We Cannot Talk About Gun Violence Without Talking About Violence Against Women


There is an epidemic of men who hate women so much that they have decided to use guns to kill masses of innocent people. And we can no longer ignore it.

After killing his female neighbor who already had a restraining order out against him, Kevin Neal then went on a shooting rampage in Northern California. Today we learned that the night before he had shot and killed his wife. Nine days earlier, Devin Patrick Kelley, a 26-year-old man with an extensive history of domestic violence, sexual assault, hurting animals, and child abuse, shot and killed 26 people in a Texas church.

Let’s look at the facts:

  • 54% of mass shootings are related to domestic violence. In the US, 50 women are shot to death a month by intimate partners

  • Women in this country are 16 times more likely to be killed with a gun than other developed countries

  • When a gun is present in a domestic violence situation, the woman is five times more likely to be killed.

We cannot talk about gun violence without talking about violence against women.

For too long domestic violence has been misunderstood and trivialized. Despite the fact that domestic violence is so common, it tends to be hidden or excused because it is something that happens inside, in privacy, within the confines of the home. It is seen as a private issue, a family spat. Domestic violence is minimized in comparison to more public forms of violence. However, we can no longer ignore the fact that domestic violence is killing more than the direct and intended victims: it is killing random strangers. The home is no longer a safe space. But now neither are churches - or movie theatres - or concerts. It is a violent, criminal act that is killing our people. It is an issue of national security.

Men have felt entitled to women and their bodies since time immemorial. And when women have met this entitlement with any response other than gratitude and submission, men have not known what to do with themselves. They have learned to express their vulnerability through violence. There is a word for this: toxic masculinity. Toxic masculinity, as defined by Professor Terry Kupers, refers to “the constellation of socially regressive male traits that serve to foster domination, the devaluation of women, homophobia and wanton violence.”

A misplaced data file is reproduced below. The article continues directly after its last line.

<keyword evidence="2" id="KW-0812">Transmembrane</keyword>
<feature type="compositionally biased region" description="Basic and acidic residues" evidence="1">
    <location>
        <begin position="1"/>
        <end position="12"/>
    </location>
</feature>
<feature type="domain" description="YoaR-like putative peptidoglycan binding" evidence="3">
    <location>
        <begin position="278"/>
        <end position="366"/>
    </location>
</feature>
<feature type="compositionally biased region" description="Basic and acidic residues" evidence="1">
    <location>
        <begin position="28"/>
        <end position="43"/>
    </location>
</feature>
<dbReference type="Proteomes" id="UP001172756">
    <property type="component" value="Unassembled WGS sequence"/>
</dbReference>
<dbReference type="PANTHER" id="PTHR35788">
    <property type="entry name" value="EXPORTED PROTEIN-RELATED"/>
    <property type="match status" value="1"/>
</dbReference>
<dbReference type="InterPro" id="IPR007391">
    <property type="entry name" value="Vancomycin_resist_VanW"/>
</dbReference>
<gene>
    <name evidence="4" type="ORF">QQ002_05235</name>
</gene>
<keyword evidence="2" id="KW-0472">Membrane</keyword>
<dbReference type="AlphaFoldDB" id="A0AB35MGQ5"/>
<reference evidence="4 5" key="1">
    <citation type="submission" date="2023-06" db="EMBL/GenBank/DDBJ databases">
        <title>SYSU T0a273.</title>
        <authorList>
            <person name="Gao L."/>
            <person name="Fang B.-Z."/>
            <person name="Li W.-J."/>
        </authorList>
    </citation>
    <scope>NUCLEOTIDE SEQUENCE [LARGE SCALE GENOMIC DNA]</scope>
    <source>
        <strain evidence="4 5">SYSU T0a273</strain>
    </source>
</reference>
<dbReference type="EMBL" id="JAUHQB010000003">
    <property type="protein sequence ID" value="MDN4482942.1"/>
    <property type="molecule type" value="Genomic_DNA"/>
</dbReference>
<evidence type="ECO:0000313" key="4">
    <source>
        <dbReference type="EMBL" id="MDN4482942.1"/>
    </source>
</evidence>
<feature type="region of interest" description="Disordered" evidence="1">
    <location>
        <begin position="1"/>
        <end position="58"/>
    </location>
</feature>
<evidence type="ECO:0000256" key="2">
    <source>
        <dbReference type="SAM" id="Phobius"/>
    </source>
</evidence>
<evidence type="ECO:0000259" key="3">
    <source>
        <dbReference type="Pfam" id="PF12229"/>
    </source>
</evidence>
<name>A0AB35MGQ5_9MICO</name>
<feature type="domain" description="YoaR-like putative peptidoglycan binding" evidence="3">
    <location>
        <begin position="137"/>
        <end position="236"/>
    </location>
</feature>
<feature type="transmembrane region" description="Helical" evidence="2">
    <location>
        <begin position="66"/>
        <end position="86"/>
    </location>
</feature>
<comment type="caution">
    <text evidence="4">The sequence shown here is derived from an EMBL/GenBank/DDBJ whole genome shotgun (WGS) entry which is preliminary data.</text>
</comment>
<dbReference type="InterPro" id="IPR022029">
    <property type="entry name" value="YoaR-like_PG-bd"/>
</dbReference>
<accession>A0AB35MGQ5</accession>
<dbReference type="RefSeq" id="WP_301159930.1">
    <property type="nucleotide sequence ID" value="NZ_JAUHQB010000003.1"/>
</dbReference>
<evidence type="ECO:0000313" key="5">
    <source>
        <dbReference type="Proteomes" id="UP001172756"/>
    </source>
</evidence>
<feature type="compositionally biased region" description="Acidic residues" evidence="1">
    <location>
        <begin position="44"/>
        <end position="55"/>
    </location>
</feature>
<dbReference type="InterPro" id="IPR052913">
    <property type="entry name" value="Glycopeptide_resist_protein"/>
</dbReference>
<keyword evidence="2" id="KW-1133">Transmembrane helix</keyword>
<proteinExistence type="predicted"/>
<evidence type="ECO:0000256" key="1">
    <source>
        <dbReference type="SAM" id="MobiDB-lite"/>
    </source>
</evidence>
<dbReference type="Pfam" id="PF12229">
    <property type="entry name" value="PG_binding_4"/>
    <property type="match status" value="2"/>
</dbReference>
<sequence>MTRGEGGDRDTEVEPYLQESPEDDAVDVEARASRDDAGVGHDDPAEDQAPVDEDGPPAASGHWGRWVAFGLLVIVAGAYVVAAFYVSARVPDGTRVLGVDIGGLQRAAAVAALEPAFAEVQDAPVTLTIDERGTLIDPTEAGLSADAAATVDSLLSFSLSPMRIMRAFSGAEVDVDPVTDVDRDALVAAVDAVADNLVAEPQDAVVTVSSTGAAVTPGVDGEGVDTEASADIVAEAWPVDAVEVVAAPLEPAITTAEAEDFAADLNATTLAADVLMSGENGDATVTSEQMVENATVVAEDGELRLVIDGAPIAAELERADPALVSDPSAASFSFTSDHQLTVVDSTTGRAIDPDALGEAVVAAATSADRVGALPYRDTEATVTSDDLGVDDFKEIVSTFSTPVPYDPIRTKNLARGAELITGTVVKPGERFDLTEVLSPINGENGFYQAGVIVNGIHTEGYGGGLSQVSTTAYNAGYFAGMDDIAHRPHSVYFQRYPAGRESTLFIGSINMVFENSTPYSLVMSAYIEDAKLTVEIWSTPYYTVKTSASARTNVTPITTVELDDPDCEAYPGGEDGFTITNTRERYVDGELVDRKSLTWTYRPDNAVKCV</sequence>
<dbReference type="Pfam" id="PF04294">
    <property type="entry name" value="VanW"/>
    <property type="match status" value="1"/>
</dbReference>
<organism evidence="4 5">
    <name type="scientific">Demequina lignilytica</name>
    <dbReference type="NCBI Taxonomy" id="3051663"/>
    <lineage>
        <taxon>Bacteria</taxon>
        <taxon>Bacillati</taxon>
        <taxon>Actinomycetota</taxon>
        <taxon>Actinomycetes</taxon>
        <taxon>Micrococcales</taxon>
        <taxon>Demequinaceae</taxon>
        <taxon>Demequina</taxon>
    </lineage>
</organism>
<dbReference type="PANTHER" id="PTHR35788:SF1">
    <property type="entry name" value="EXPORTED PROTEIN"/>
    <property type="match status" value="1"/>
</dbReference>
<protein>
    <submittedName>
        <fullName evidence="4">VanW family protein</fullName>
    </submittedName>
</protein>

Thus, when men abuse women, they often do so without consequence. They are not classified as dangerous, they are rarely even classified as criminals. A man who strangles his wife is not a criminal, he is a man. After serving a year of confinement for an assault charge, Kelley was discharged from the Air Force and moved onto his parents’ property. While there, he was investigated twice for violence against women. In 2013, he was investigated for rape. These investigations did not result in a conviction. In fact, charges weren’t even filed. Less than a year after the report of sexual assault, police were called when Kelley’s then girlfriend told her friend over text that he was abusing her. The responding deputies told the dispatcher that it was just a “misunderstanding and teenage drama.”

This man was repeatedly allowed to injure and batter women with no consequences or intervention. This man is not an anomaly, someone who slipped through the cracks. Eighty-five percent of domestic violence victims are women. Three women are killed a day by a current or former male partner. In contemporary America, Devin Patrick Kelly is the norm.

The continuous shootings reveal that the there is a systematic issue when it comes to the way this country handles cases of domestic violence. Domestic violence is a root cause of of mass shootings, which makes domestic violence a national security issue. And until we treat it as such, until we teach our men how to heal, people will keep dying.

By the time Kelley was 26 years old, he already had two ex-wives, which means teen dating abuse was happening. It is crucial for us to invest our time and energy into youth. We need to remedy the violence that youth have inherited, providing tools for them to break the cycle of violence even before they become adults. Violence is learned behavior. And if it can be learned, it can also be unlearned.


Hannah Denyer
Rape Prevention Education Coordinator, Peace Over Violence

Hannah Denyer is the Rape Prevention Education Coordinator at Peace Over Violence. She works to educate the community on Teen Dating Violence, Sexual Assault, and Domestic Violence. Hannah has a MA in Critical Methodologies from Kings College London where she wrote her dissertation on Feminist Aesthetics. In her spare time, Hannah likes to read in the sun at Barnsdall Art Park.